| Where's Saturn? Is that a UFO--or the ISS? What's the name of that star? Get the answers from mySKY--a fun new astronomy helper from Meade. || || |
AURORAS IN BROAD DAYLIGHT: Imagine living on a planet where Northern Lights fill the heavens at all hours of the day. Around the clock, even in broad daylight, luminous curtains shimmer and ripple across the sky. News flash--Astronomers have discovered such a planet. Its name is Earth: full story.
HEAVENLY MEETING: High overhead after sunset, a heavenly meeting is underway. Attendees are Comet 17/P Holmes and the California Nebula (NGC 1499):
"Wow, what a lovely pair," says photographer P-M Hedén of Vallentuna, Sweden. "This is a tuly unique event." To capture the giant comet (1o in diameter) and the even bigger nebula (more than 2o long) in a single frame, he used a wide-field WIlliam Optics WO66 APO telescope and a Canon Digtial Rebel XT. The convention is set to continue for many nights to come, making this a good week for astrophotography: sky map, ephemeris.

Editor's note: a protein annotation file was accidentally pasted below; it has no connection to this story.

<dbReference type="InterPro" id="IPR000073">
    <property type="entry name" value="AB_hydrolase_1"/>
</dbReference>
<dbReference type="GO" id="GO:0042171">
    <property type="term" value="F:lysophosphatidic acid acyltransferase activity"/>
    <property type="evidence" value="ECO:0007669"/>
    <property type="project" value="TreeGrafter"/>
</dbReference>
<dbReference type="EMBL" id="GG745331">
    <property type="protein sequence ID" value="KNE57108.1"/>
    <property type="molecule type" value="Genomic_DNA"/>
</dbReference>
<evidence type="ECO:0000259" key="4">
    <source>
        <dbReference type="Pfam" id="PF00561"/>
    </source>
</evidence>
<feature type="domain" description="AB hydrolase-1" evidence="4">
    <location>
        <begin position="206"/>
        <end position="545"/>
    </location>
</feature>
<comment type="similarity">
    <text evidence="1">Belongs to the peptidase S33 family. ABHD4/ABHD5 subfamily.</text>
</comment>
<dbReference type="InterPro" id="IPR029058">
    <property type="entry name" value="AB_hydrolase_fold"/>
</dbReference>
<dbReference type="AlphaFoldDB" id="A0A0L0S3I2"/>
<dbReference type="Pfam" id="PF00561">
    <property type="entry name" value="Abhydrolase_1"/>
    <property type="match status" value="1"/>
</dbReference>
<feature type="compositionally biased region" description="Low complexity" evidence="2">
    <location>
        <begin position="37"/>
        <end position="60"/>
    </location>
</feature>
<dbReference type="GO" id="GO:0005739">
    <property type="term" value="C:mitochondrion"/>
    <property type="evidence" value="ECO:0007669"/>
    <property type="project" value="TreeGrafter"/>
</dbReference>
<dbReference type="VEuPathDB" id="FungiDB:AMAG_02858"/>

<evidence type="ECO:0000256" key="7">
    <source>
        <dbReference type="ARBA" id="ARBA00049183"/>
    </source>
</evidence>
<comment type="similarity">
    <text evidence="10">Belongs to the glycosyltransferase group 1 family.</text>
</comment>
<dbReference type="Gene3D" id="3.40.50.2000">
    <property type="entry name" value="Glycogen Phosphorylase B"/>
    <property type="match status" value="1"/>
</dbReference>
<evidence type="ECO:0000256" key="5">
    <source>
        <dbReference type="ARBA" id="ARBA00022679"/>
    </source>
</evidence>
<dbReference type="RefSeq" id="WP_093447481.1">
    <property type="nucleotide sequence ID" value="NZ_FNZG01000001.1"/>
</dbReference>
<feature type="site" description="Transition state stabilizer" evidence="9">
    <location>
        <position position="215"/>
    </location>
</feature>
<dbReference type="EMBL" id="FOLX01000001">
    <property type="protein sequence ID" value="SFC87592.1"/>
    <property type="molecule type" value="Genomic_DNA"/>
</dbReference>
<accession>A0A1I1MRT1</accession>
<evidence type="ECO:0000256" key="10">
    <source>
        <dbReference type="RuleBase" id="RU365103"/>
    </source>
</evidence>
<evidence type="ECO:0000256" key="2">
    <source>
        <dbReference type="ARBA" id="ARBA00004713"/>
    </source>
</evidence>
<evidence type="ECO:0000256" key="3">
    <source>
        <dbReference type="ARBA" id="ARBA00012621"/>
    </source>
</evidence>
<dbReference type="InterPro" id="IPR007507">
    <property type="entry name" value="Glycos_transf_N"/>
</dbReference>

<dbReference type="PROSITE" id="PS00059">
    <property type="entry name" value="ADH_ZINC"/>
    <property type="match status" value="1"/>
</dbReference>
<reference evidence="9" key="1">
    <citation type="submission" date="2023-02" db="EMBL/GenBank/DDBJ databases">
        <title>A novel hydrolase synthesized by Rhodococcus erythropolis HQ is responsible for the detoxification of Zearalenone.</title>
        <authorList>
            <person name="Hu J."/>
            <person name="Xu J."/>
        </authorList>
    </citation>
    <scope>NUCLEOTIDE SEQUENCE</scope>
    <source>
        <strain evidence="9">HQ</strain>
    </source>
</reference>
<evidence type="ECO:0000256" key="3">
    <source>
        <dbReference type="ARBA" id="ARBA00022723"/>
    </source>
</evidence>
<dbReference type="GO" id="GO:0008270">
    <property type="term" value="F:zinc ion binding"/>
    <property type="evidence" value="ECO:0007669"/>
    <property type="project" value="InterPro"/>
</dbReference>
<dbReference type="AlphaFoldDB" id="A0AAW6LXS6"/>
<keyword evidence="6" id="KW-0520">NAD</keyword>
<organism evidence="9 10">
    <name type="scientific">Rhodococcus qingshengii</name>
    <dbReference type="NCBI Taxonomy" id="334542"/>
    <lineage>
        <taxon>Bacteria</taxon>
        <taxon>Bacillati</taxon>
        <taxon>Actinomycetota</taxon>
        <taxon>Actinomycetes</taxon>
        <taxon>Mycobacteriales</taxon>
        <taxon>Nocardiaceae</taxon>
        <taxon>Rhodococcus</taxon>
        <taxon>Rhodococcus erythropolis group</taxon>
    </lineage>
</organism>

more images: from Michael Jäger of Stixendorf, Austria; from Mike Holloway of Van Buren, Arkansas;
SHADOW PLAY: Which is higher, the contrail or the sun halo? Examine this picture, then scroll down for the answer:
Photo details: Canon EOS 30D, EF-S 10-22mm
The contrail is higher. You can tell because it casts its shadow on the halo below.
"Here in Reykjavik, Iceland, sun halos have appeared frequently over the past few weeks," says photographer Fredrik Holm. With the contrail shadow adding depth, "this one was by far the most dramatic I observed."
Splitting halos: It is not strictly correct to say that "a shadow falls across the sun halo" because sun halos have no physical substance. (Just try to touch one!) The tangible thing that is shadowed is ice: Sun halos are formed by ice crystals floating in cirrus clouds. A gap in the halo is a sign that crystals are being deprived of sunlight from above.